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Stalwart Salvias

“How shall a man die that has sage in his garden?”

Salvia x sylvestris 'May Night'.

There are roughly 900 species of salvia, which is the largest genus in the mint family. The common name is sage, and the genus includes annuals, perennials, and sub-shrubs. Remember that sub-shrubs have the woody base of a shrub and soft top growth. When pruning a sub-shrub such as sage or lavender, do not cut into or injure that woody base.

Salvias have tubular flowers with two lips and are ancient plants, which were probably taken to England by the Roman legions, as the name is derived from the Latin salveo, meaning “I am well.”

There is an old Arabic proverb:

How shall a man die that has sage in his garden?”

That hints at the plants links with immortality. It was said to have the most power medicinally in May, just before the appearance of the blooms.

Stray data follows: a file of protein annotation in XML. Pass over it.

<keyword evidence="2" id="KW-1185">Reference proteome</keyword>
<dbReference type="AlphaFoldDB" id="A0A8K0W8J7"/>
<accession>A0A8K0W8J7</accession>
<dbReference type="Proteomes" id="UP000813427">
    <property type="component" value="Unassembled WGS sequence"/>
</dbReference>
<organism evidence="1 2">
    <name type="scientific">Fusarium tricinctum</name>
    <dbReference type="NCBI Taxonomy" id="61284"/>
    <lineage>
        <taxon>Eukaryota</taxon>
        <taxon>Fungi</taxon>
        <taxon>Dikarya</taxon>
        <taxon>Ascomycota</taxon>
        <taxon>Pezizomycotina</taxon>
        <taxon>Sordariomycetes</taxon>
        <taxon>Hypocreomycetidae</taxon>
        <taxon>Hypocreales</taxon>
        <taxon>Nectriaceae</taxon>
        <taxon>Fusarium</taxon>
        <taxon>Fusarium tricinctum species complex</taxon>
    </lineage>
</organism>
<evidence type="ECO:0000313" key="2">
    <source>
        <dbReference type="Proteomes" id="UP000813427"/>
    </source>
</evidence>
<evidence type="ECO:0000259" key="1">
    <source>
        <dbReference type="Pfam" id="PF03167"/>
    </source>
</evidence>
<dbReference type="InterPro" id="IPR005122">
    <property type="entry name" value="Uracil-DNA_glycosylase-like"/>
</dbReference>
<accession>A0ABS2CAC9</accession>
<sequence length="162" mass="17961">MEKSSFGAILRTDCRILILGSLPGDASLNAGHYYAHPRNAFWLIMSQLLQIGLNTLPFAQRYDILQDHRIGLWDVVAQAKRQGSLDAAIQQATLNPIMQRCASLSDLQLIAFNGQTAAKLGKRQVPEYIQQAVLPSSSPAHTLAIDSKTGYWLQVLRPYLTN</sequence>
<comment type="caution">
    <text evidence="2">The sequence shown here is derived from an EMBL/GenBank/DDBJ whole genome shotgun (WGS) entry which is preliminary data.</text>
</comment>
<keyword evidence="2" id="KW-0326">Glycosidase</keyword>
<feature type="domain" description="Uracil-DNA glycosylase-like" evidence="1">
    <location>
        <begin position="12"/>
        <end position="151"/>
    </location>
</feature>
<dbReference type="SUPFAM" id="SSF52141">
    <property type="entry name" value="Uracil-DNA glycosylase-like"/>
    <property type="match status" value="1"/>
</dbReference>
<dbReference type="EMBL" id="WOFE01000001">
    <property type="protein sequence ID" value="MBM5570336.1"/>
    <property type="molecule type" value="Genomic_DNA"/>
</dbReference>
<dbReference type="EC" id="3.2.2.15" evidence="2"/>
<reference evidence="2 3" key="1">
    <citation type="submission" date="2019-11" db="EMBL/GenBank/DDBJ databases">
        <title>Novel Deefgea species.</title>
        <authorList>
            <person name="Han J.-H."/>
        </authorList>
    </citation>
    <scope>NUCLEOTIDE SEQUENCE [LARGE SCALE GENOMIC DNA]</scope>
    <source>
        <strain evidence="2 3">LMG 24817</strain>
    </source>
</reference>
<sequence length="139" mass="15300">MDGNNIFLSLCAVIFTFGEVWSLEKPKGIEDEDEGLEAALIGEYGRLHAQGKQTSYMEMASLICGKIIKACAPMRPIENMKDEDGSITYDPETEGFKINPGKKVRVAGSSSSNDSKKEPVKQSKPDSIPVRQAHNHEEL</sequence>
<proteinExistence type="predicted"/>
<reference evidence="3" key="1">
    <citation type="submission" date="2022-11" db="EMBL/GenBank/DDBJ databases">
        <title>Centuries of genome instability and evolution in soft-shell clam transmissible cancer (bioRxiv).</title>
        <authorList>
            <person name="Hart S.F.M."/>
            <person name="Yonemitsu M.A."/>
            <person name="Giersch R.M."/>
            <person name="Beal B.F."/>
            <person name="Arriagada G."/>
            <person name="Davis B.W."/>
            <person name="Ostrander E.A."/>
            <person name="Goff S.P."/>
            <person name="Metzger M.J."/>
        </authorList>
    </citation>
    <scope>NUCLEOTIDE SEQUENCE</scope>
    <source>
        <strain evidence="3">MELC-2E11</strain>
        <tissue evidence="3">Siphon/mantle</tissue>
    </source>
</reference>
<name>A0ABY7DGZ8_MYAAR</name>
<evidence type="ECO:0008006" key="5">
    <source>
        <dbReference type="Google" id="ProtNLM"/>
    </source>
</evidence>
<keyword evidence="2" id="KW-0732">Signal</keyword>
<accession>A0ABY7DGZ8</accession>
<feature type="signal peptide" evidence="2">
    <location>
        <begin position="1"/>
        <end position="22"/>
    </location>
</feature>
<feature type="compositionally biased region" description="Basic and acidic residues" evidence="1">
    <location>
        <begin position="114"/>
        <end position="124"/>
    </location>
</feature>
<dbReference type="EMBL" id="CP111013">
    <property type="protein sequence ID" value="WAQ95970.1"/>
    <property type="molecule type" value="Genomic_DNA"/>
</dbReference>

Of Mediterranean origins, salvias like full sun and good drainage. The flowers can be most colors but are rarely yellow. The blues, purples, and reds are most admired.

Culinary sage is named Salvia officinalis and is a short-lived perennial with grey-green leaves and purple flowers in summer.

In your flowerbeds, try two-to-three feet tall hybrids sylvestris ‘May Night’ or ‘Blue Queen’. ‘East Friesland’ is also pretty but shorter. All have violet-blue spires on neat green clumps in zones 4 – 9.

Moya Andrews

, originally from Queensland, Australia, served as Vice Chancellor for Academic Affairs and Dean of the Faculties at Indiana University until 2004. In the same year, Moya began hosting Focus on Flowers for WFIU. In addition, Moya does interviews for Profiles, is a member of the Bloomington Hospital Board, and authored Perennials Short and Tall from Indiana University Press.

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